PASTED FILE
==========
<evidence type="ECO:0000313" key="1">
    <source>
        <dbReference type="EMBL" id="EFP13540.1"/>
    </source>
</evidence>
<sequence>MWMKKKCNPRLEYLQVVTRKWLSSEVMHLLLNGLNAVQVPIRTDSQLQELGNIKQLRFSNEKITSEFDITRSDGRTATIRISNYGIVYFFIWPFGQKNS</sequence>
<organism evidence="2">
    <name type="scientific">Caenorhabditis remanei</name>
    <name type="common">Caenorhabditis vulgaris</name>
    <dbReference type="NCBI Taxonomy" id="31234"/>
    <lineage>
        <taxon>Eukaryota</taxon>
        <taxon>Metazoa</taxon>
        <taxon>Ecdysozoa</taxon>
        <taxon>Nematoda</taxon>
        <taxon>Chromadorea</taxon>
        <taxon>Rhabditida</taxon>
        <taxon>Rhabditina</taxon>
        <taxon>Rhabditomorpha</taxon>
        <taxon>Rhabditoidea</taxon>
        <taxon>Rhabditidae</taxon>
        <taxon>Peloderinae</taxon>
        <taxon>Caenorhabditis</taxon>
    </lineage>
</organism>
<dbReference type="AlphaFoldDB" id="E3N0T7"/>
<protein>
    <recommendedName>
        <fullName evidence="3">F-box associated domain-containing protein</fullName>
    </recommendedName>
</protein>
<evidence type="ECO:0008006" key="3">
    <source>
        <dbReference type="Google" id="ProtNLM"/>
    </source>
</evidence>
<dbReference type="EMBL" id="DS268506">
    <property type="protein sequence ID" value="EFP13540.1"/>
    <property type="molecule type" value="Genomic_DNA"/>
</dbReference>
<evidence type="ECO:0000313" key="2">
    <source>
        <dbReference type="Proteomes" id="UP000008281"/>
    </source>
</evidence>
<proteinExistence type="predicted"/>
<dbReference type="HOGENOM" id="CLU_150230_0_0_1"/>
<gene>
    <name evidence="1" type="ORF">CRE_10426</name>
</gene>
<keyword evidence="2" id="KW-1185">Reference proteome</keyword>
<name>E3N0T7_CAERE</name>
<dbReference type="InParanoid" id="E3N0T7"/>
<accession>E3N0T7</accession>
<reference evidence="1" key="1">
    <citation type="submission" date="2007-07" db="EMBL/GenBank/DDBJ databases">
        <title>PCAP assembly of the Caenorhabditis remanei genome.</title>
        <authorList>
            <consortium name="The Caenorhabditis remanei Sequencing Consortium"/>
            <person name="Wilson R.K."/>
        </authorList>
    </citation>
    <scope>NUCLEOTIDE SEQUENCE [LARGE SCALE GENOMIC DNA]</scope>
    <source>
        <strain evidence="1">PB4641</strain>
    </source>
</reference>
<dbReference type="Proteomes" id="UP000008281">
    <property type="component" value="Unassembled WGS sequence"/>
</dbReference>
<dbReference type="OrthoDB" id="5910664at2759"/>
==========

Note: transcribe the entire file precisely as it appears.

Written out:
<evidence type="ECO:0000313" key="1">
    <source>
        <dbReference type="EMBL" id="EFP13540.1"/>
    </source>
</evidence>
<sequence>MWMKKKCNPRLEYLQVVTRKWLSSEVMHLLLNGLNAVQVPIRTDSQLQELGNIKQLRFSNEKITSEFDITRSDGRTATIRISNYGIVYFFIWPFGQKNS</sequence>
<organism evidence="2">
    <name type="scientific">Caenorhabditis remanei</name>
    <name type="common">Caenorhabditis vulgaris</name>
    <dbReference type="NCBI Taxonomy" id="31234"/>
    <lineage>
        <taxon>Eukaryota</taxon>
        <taxon>Metazoa</taxon>
        <taxon>Ecdysozoa</taxon>
        <taxon>Nematoda</taxon>
        <taxon>Chromadorea</taxon>
        <taxon>Rhabditida</taxon>
        <taxon>Rhabditina</taxon>
        <taxon>Rhabditomorpha</taxon>
        <taxon>Rhabditoidea</taxon>
        <taxon>Rhabditidae</taxon>
        <taxon>Peloderinae</taxon>
        <taxon>Caenorhabditis</taxon>
    </lineage>
</organism>
<dbReference type="AlphaFoldDB" id="E3N0T7"/>
<protein>
    <recommendedName>
        <fullName evidence="3">F-box associated domain-containing protein</fullName>
    </recommendedName>
</protein>
<evidence type="ECO:0008006" key="3">
    <source>
        <dbReference type="Google" id="ProtNLM"/>
    </source>
</evidence>
<dbReference type="EMBL" id="DS268506">
    <property type="protein sequence ID" value="EFP13540.1"/>
    <property type="molecule type" value="Genomic_DNA"/>
</dbReference>
<evidence type="ECO:0000313" key="2">
    <source>
        <dbReference type="Proteomes" id="UP000008281"/>
    </source>
</evidence>
<proteinExistence type="predicted"/>
<dbReference type="HOGENOM" id="CLU_150230_0_0_1"/>
<gene>
    <name evidence="1" type="ORF">CRE_10426</name>
</gene>
<keyword evidence="2" id="KW-1185">Reference proteome</keyword>
<name>E3N0T7_CAERE</name>
<dbReference type="InParanoid" id="E3N0T7"/>
<accession>E3N0T7</accession>
<reference evidence="1" key="1">
    <citation type="submission" date="2007-07" db="EMBL/GenBank/DDBJ databases">
        <title>PCAP assembly of the Caenorhabditis remanei genome.</title>
        <authorList>
            <consortium name="The Caenorhabditis remanei Sequencing Consortium"/>
            <person name="Wilson R.K."/>
        </authorList>
    </citation>
    <scope>NUCLEOTIDE SEQUENCE [LARGE SCALE GENOMIC DNA]</scope>
    <source>
        <strain evidence="1">PB4641</strain>
    </source>
</reference>
<dbReference type="Proteomes" id="UP000008281">
    <property type="component" value="Unassembled WGS sequence"/>
</dbReference>
<dbReference type="OrthoDB" id="5910664at2759"/>